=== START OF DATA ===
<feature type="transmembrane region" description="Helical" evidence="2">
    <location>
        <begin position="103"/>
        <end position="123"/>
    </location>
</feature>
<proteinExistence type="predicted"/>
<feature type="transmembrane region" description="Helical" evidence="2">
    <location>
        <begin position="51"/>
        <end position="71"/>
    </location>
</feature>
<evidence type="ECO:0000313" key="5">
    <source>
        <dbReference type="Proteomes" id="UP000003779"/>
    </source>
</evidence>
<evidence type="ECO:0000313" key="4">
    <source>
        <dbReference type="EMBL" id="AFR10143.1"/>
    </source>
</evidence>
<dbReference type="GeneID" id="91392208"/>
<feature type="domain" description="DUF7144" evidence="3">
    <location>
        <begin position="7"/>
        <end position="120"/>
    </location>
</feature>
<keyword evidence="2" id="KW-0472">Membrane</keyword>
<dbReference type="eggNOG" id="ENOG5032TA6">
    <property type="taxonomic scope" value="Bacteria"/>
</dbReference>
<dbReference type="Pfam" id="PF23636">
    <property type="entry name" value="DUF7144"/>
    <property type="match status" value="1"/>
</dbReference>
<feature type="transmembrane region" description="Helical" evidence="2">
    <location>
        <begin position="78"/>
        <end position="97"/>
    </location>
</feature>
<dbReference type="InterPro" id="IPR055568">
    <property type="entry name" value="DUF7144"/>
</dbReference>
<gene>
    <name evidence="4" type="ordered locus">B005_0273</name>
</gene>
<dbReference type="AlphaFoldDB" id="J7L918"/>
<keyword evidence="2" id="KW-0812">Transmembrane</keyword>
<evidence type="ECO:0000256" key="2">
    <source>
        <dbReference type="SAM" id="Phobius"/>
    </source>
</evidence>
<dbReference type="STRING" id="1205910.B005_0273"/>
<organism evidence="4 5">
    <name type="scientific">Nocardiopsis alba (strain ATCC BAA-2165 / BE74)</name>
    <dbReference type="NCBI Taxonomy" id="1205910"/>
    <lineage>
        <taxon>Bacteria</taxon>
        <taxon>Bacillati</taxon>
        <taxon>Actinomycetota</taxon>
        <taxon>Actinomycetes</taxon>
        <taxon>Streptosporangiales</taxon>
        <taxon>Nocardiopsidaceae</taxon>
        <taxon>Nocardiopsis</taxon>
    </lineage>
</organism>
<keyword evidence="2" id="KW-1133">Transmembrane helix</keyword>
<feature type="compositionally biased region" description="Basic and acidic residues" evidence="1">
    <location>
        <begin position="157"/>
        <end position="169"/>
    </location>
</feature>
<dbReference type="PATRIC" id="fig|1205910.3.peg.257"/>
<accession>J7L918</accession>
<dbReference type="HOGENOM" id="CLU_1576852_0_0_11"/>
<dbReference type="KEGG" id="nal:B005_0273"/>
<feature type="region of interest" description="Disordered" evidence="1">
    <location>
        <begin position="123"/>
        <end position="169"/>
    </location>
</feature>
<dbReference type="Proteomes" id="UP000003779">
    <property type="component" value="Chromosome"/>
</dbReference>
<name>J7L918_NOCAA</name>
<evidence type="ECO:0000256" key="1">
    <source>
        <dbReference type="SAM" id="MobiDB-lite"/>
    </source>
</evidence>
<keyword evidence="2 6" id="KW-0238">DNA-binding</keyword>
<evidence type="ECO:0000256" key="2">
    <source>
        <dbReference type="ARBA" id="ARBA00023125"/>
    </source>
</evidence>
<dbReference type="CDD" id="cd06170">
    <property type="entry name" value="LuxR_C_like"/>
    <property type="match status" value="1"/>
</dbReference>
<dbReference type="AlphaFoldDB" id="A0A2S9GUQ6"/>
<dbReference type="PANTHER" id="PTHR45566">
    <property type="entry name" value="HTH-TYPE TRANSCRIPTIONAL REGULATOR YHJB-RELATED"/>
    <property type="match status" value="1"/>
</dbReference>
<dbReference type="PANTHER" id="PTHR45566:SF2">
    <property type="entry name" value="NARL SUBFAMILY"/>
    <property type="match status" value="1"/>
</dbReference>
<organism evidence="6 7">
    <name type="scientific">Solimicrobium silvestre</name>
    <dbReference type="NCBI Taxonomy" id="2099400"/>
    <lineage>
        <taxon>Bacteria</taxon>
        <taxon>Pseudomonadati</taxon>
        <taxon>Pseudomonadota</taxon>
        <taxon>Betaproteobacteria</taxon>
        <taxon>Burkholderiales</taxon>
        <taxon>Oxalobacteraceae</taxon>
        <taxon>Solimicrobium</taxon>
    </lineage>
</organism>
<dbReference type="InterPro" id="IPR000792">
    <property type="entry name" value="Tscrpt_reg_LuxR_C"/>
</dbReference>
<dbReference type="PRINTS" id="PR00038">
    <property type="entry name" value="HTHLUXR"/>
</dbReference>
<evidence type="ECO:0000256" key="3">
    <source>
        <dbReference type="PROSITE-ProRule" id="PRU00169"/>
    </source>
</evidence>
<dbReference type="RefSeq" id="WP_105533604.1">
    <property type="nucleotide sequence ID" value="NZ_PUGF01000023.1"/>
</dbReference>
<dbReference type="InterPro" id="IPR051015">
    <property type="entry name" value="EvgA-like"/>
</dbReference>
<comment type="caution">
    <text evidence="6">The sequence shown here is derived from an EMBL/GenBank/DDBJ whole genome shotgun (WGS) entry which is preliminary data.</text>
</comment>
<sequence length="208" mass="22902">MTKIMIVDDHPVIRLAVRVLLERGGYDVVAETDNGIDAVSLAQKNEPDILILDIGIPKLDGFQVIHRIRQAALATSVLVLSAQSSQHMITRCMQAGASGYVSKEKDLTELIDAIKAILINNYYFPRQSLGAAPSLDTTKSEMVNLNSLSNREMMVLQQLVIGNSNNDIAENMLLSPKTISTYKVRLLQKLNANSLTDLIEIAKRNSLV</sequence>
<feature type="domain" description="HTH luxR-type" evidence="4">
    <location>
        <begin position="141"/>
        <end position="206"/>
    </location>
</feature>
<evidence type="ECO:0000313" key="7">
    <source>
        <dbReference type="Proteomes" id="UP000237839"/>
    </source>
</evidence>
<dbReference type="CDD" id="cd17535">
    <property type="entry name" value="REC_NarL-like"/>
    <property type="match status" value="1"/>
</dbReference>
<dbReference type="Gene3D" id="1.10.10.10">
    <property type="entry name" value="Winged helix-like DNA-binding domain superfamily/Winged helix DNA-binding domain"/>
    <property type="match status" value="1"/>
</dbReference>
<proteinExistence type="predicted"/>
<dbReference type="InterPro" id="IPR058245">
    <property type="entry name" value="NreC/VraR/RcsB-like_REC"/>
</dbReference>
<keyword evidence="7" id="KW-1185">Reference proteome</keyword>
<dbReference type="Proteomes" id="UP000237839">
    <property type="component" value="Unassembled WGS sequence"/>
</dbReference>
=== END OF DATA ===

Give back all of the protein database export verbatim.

<feature type="transmembrane region" description="Helical" evidence="2">
    <location>
        <begin position="103"/>
        <end position="123"/>
    </location>
</feature>
<proteinExistence type="predicted"/>
<feature type="transmembrane region" description="Helical" evidence="2">
    <location>
        <begin position="51"/>
        <end position="71"/>
    </location>
</feature>
<evidence type="ECO:0000313" key="5">
    <source>
        <dbReference type="Proteomes" id="UP000003779"/>
    </source>
</evidence>
<evidence type="ECO:0000313" key="4">
    <source>
        <dbReference type="EMBL" id="AFR10143.1"/>
    </source>
</evidence>
<dbReference type="GeneID" id="91392208"/>
<feature type="domain" description="DUF7144" evidence="3">
    <location>
        <begin position="7"/>
        <end position="120"/>
    </location>
</feature>
<keyword evidence="2" id="KW-0472">Membrane</keyword>
<dbReference type="eggNOG" id="ENOG5032TA6">
    <property type="taxonomic scope" value="Bacteria"/>
</dbReference>
<dbReference type="Pfam" id="PF23636">
    <property type="entry name" value="DUF7144"/>
    <property type="match status" value="1"/>
</dbReference>
<feature type="transmembrane region" description="Helical" evidence="2">
    <location>
        <begin position="78"/>
        <end position="97"/>
    </location>
</feature>
<dbReference type="InterPro" id="IPR055568">
    <property type="entry name" value="DUF7144"/>
</dbReference>
<gene>
    <name evidence="4" type="ordered locus">B005_0273</name>
</gene>
<dbReference type="AlphaFoldDB" id="J7L918"/>
<keyword evidence="2" id="KW-0812">Transmembrane</keyword>
<evidence type="ECO:0000256" key="2">
    <source>
        <dbReference type="SAM" id="Phobius"/>
    </source>
</evidence>
<dbReference type="STRING" id="1205910.B005_0273"/>
<organism evidence="4 5">
    <name type="scientific">Nocardiopsis alba (strain ATCC BAA-2165 / BE74)</name>
    <dbReference type="NCBI Taxonomy" id="1205910"/>
    <lineage>
        <taxon>Bacteria</taxon>
        <taxon>Bacillati</taxon>
        <taxon>Actinomycetota</taxon>
        <taxon>Actinomycetes</taxon>
        <taxon>Streptosporangiales</taxon>
        <taxon>Nocardiopsidaceae</taxon>
        <taxon>Nocardiopsis</taxon>
    </lineage>
</organism>
<keyword evidence="2" id="KW-1133">Transmembrane helix</keyword>
<feature type="compositionally biased region" description="Basic and acidic residues" evidence="1">
    <location>
        <begin position="157"/>
        <end position="169"/>
    </location>
</feature>
<dbReference type="PATRIC" id="fig|1205910.3.peg.257"/>
<accession>J7L918</accession>
<dbReference type="HOGENOM" id="CLU_1576852_0_0_11"/>
<dbReference type="KEGG" id="nal:B005_0273"/>
<feature type="region of interest" description="Disordered" evidence="1">
    <location>
        <begin position="123"/>
        <end position="169"/>
    </location>
</feature>
<dbReference type="Proteomes" id="UP000003779">
    <property type="component" value="Chromosome"/>
</dbReference>
<name>J7L918_NOCAA</name>
<evidence type="ECO:0000256" key="1">
    <source>
        <dbReference type="SAM" id="MobiDB-lite"/>
    </source>
</evidence>
<keyword evidence="2 6" id="KW-0238">DNA-binding</keyword>
<evidence type="ECO:0000256" key="2">
    <source>
        <dbReference type="ARBA" id="ARBA00023125"/>
    </source>
</evidence>
<dbReference type="CDD" id="cd06170">
    <property type="entry name" value="LuxR_C_like"/>
    <property type="match status" value="1"/>
</dbReference>
<dbReference type="AlphaFoldDB" id="A0A2S9GUQ6"/>
<dbReference type="PANTHER" id="PTHR45566">
    <property type="entry name" value="HTH-TYPE TRANSCRIPTIONAL REGULATOR YHJB-RELATED"/>
    <property type="match status" value="1"/>
</dbReference>
<dbReference type="PANTHER" id="PTHR45566:SF2">
    <property type="entry name" value="NARL SUBFAMILY"/>
    <property type="match status" value="1"/>
</dbReference>
<organism evidence="6 7">
    <name type="scientific">Solimicrobium silvestre</name>
    <dbReference type="NCBI Taxonomy" id="2099400"/>
    <lineage>
        <taxon>Bacteria</taxon>
        <taxon>Pseudomonadati</taxon>
        <taxon>Pseudomonadota</taxon>
        <taxon>Betaproteobacteria</taxon>
        <taxon>Burkholderiales</taxon>
        <taxon>Oxalobacteraceae</taxon>
        <taxon>Solimicrobium</taxon>
    </lineage>
</organism>
<dbReference type="InterPro" id="IPR000792">
    <property type="entry name" value="Tscrpt_reg_LuxR_C"/>
</dbReference>
<dbReference type="PRINTS" id="PR00038">
    <property type="entry name" value="HTHLUXR"/>
</dbReference>
<evidence type="ECO:0000256" key="3">
    <source>
        <dbReference type="PROSITE-ProRule" id="PRU00169"/>
    </source>
</evidence>
<dbReference type="RefSeq" id="WP_105533604.1">
    <property type="nucleotide sequence ID" value="NZ_PUGF01000023.1"/>
</dbReference>
<dbReference type="InterPro" id="IPR051015">
    <property type="entry name" value="EvgA-like"/>
</dbReference>
<comment type="caution">
    <text evidence="6">The sequence shown here is derived from an EMBL/GenBank/DDBJ whole genome shotgun (WGS) entry which is preliminary data.</text>
</comment>
<sequence length="208" mass="22902">MTKIMIVDDHPVIRLAVRVLLERGGYDVVAETDNGIDAVSLAQKNEPDILILDIGIPKLDGFQVIHRIRQAALATSVLVLSAQSSQHMITRCMQAGASGYVSKEKDLTELIDAIKAILINNYYFPRQSLGAAPSLDTTKSEMVNLNSLSNREMMVLQQLVIGNSNNDIAENMLLSPKTISTYKVRLLQKLNANSLTDLIEIAKRNSLV</sequence>
<feature type="domain" description="HTH luxR-type" evidence="4">
    <location>
        <begin position="141"/>
        <end position="206"/>
    </location>
</feature>
<evidence type="ECO:0000313" key="7">
    <source>
        <dbReference type="Proteomes" id="UP000237839"/>
    </source>
</evidence>
<dbReference type="CDD" id="cd17535">
    <property type="entry name" value="REC_NarL-like"/>
    <property type="match status" value="1"/>
</dbReference>
<dbReference type="Gene3D" id="1.10.10.10">
    <property type="entry name" value="Winged helix-like DNA-binding domain superfamily/Winged helix DNA-binding domain"/>
    <property type="match status" value="1"/>
</dbReference>
<proteinExistence type="predicted"/>
<dbReference type="InterPro" id="IPR058245">
    <property type="entry name" value="NreC/VraR/RcsB-like_REC"/>
</dbReference>
<keyword evidence="7" id="KW-1185">Reference proteome</keyword>
<dbReference type="Proteomes" id="UP000237839">
    <property type="component" value="Unassembled WGS sequence"/>
</dbReference>